Our 2 year old short-haired pointer has begun to get aggressive. I do not want to put him down, what can we do?
Our two-year-old German Short Haired Pointer has begun to get aggressive. We brought him home from the breeder at 8 weeks. He has been a wonderful gentle loving dog to me my wife and 10 and 13-year-old sons. At 6 months we put him on an electric invisible fence, which has worked perfectly. He has been a wonderful family pet. If we had any problems it was his ?over-friendliness? - jumping on and licking all guests.
A few months ago we noticed he was barking at joggers running by the house. He would even bark at people when we passed them and he was in the car. Then he started barking at the doorbell or knock on the door.
A few weeks ago when a friend entered through a side door (as many, including us do) he barked then growled and showed his teeth.
Last week we had company and one couple brought their 6-month infant. We crated and leashed Norton all day but when brought into the living room he was fine until he saw the baby. They stared at each other until he started to growl and show teeth. Had I not had him on the leash I don't know what would have happened.
Today the meter reader entered the property and our dog (Norton) was in the back running around. My wife happened to be with him but when seeing the meter reader he bolted after him. First barking then growling and then biting at his boot.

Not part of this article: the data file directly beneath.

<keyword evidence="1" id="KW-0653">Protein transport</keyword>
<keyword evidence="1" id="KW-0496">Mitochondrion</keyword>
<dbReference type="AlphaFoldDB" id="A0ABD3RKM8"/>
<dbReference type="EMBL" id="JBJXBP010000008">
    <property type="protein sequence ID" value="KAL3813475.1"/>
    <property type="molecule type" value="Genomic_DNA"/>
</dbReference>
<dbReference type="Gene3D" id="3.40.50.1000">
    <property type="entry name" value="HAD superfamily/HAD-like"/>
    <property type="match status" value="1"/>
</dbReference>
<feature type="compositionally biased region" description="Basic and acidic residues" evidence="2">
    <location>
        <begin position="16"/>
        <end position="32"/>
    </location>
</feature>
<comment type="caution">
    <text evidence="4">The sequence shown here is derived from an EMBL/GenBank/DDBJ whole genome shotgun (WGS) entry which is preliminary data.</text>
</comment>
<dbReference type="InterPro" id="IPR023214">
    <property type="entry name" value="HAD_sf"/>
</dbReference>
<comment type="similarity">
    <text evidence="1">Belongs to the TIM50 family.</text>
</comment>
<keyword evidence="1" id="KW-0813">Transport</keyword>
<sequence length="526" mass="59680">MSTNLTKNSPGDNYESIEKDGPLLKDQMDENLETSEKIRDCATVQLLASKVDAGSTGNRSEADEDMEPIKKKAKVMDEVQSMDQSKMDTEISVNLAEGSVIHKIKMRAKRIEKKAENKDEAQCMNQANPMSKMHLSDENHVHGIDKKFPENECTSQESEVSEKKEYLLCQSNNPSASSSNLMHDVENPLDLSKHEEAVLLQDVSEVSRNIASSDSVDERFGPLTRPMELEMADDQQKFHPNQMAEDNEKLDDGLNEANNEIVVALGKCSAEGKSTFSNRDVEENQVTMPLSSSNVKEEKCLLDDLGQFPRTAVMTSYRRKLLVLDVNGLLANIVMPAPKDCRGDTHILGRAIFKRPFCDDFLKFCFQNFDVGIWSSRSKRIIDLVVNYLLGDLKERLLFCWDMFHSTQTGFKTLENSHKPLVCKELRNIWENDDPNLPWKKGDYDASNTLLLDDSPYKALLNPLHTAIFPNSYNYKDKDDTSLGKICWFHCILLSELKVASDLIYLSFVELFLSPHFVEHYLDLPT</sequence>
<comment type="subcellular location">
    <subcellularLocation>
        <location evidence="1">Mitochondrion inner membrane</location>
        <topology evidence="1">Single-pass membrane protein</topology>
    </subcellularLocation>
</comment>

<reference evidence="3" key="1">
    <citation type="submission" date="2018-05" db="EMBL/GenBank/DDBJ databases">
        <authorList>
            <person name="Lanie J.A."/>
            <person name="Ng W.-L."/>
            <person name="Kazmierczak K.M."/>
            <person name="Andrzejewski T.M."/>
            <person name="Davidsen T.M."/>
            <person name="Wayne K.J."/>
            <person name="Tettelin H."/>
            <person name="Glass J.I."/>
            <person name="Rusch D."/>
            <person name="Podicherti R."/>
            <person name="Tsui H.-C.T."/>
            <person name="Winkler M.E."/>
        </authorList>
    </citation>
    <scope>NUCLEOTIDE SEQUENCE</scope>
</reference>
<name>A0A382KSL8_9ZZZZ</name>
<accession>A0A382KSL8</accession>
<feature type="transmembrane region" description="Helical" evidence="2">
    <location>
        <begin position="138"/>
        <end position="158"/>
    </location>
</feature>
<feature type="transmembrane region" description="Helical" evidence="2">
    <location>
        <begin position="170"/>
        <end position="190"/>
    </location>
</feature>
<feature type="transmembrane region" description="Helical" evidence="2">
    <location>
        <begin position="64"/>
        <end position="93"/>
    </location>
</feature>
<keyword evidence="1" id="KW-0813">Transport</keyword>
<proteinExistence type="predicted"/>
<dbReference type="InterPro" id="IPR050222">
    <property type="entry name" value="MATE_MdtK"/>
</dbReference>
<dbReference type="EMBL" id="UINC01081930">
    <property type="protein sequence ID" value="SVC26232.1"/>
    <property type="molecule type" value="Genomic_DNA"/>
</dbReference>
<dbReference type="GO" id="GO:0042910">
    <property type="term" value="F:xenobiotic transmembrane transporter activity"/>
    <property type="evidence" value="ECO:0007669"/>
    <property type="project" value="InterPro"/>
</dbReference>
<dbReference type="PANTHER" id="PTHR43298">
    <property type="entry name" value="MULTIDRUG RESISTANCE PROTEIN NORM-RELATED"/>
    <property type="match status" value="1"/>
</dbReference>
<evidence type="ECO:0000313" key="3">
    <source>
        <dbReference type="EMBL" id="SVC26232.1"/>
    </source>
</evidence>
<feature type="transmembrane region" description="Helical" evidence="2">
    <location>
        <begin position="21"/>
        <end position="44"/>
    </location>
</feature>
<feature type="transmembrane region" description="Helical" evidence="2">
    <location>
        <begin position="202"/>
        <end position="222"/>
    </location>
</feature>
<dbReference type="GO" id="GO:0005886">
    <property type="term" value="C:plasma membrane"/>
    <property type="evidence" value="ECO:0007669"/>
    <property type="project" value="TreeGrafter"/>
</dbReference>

It was not that long ago that ANYONE could come to our home and all they needed to worry about was getting licked by a lovable dog.
HELP!!! Any suggestions. Is this behavior reversible? Or are we looking at a muzzle or WORSE?
If you are inclined to make an effort this behavior is controllable. I do not think it is irreversible. It has developed as a result of the genetics of the dog and has manifested itself because the dog is going through maturity.
The only way to control it is to establish yourself and your wife as the undisputed pack leaders. This is done through strict obedience. By that I do not mean you go out and kick your dog's butt for not minding, but it does mean that you train your dog so that when a command is given he will follow your direction every time under every circumstance without question. Until you have that kind of control you have a dangerous dog. It should not be allowed around small children and you should have a dog crate for the dog to go in when strangers are at your house.
The dog must also learn what inappropriate behavior is. This is accomplished by you telling him NO. Until he has reached the level of obedience that I explain above, telling him NO will not have a great effect on him. But once he is trained and he shows aggression after he is told NO - then he gets corrected and corrected really kicked hard. I follow the theory of one good correction is worth a million nagging ones. Most people are "naggers" - they hag their dogs to death.
But when it comes to unwanted aggression there is no situation where a middle ground is acceptable. The dog either minds or it is dangerous. It's just that simple. So when people have dogs like this it requires a new mind set for them. Both spouses have to agree to train the dog, both have to understand the correct steps to training and both have to be willing to be consistent and follow through with corrections when they are required. If that is not the case in your home then put the dog down because someone is going to get bit. If you would like to learn something about the principles of obedience training a dog, get my Basic Dog Obedience video and a prong collar.
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